Jan 16, 2009

Phantasm


Over the years I have see many horror films, many forgettable and a few unforgettable. Don Coscarelli’s Phantasm is easily one of the most memorable horror film experiences of my life. I originally saw the strange and abstract horror film by chance during my preteen years. It was a cinematic experience I have not forgotten. I still consider Phantasm to be one of the greatest and most original American horror films ever made. Very few films in the horror genre have so many memorable and horrifying ingredients. I wouldn’t be surprised if Phantasm series creator Don Cascarelli was on an Alejandro Jodorowsky film binge during the developing of Phantasm.


It would not be the most pleasant experience to find someone you thought was dead wearing a black cloak and shrunken to dwarf size. It also would be not be that fun if that same zombie dwarf was trying to kill you. The master of these putrid dwarfs in Phantasm is an iconic “Tall Man” played by actor Angus Scrimm. The Tall Man also uses flying spheres to drill out the blood and brains of his human victims. The Tall Man is not of this world and desires to have humans shrunken and sent to hell in slavery. The Tall Man is easily one of the more unconventional villains of the horror genre.


Phantasm follows a young teen named Mike who is the first to suspect the evils of the Tall Man. I do have to admit that Mike can be somewhat of a turd but he means well. His brother Jody believes Mike to be slightly deranged due to the death of their parents. Jody also happens to be friends with an odd ice cream man named Reggie who loves to jam out on guitar and fight zombie dwarfs. The young men also encounter a whorish woman that likes to fuck and kill in the graveyard.

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One of the greatest scenes in Phantasm is when Mike accidentally enters the gate to another dimension and sees lines of zombie dwarfs walking to their doom. The sky in this scene is of a hellish red that reminds me of a similar sky in Federico Fellini's Satyricon. This “other dimension” offers a whole new world to the already horrifying setting of Phantasm. The film is truly one that feels like anything can happen at any moment. The Tall Man is a new kind of monster and he couldn't care less about a human’s reality.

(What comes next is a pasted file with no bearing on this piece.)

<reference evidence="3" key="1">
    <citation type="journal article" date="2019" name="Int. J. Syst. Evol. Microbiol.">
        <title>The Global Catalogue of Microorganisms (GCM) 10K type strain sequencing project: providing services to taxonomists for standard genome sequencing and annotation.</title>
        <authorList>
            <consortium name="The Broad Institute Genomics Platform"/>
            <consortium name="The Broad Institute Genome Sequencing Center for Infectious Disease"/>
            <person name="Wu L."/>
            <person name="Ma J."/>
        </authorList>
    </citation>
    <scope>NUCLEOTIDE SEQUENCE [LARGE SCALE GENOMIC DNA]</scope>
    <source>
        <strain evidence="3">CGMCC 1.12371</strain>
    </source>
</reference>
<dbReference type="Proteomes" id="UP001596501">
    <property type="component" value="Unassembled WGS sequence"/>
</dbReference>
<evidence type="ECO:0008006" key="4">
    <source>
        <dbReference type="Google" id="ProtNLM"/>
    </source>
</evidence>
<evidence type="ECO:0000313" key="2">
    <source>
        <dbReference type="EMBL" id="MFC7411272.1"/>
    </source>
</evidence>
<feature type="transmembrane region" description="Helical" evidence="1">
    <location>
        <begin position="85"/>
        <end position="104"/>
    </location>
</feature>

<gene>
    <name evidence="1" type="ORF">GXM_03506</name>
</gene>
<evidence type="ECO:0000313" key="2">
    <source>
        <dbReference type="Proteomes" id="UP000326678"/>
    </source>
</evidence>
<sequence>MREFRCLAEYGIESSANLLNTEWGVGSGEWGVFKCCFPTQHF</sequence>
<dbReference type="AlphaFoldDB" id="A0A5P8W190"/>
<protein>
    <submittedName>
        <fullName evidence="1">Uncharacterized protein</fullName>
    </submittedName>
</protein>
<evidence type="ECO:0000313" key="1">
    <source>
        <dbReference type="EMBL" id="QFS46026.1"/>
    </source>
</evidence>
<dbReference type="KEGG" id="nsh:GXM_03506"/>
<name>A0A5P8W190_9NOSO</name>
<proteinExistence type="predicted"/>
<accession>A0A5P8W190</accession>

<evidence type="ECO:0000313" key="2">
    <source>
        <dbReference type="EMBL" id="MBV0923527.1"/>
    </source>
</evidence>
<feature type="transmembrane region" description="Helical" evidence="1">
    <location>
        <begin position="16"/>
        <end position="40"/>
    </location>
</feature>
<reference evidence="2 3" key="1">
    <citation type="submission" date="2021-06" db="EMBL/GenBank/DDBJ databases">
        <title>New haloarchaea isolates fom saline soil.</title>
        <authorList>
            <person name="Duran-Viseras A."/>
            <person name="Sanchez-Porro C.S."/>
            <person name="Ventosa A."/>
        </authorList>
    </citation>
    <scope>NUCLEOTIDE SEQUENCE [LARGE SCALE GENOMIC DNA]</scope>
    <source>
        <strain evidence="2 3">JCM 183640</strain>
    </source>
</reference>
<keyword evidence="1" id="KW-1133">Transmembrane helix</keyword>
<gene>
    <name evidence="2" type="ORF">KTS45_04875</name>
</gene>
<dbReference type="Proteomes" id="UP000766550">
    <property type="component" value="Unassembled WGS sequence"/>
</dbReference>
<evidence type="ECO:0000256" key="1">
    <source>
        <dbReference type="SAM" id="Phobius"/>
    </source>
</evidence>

Phantasm has spawned three sequels and there is a fifth film in the works. Sadly, Phantasm creater Don Coscarelli hasn’t come close to capturing the power of his first Phantasm and channeling it into his sequels. Nonetheless, the Phantasm sequels are interesting as novelty but for not much more. Phantasm is a horror film that has an eeriness about it that I could only find similarly in the horror works of the German expressionist directors. Phantasm is one of the finer and truly original points of phantasmagoria in horror cinema history.


-Ty E

4 comments:

iMike said...

Classic movie. The "Tall Man" creeped me the fuck out when I was a kid. Great write up!

Johnny said...

Phantasm is one of my favs, too. I had the pleasure of seeing it on the big screen last year (theatre around here plays old school horror movies every summer) and that was a real treat. Long live the Tall Man!

thebonebreaker said...

Excellent write-up for a phantastic film! [I just had to go there]

Great job TyE!

jervaise brooke hamster said...

here`s my opinion on the phantasm movies: "phantasm" good but over-rated, "phantasm 3" the storys beginning to get stale but it was still reasonable entertainment, "phantasm 4" getting tired but still watchable. But what about "phantasm 2" i hear you ask, well i`ve saved the best till last because its "phantasm 2" that i believe to be easily the best of the series (and one of the most ludicrously under-rated horror films of all time). Let me try to explain why i think "phantasm 2" is such a brilliant film, firstly, i love the way the film combines that marvellous soothing and magical atmosphere of the old roger corman "edgar allen poe" adaptations with the superb gross-out gore effects of modern horror movies, for me that combination is irresistable, secondly, its everything the first film wanted to be but couldn`t quite achieve because of budget limitations, thirdly, the ending of this film (always a vitally important part of any film) seems to be even more memorable in this film than it did in the first one, and lastly, (although i will admit that this is a ludicrously obscure, inane, absurd, pathetic, totally irrelavent, and laughably idiotic reason for liking the film) when the film was released it got to number 9 on the north american box office chart (and stayed there for 2 weeks, quite impressive for a horror film of this type in 1988) and both weeks on america`s top 10 i remember casey kasem saying "9 PHANTASM 2" as he counted down the top 10 movies in america for those weeks, and for over 20 years now i`ve often used the memory of casey saying "9 PHANTASM 2" to cheer me up whenever i`m feeling a bit dodgy, try saying it yourself (or imagine casey saying it) it can often be inspirational, "9 PHANTASM 2", "9 PHANTASM 2", "9 PHANTASM 2", you see, i told you, its almost as magical as the film itself.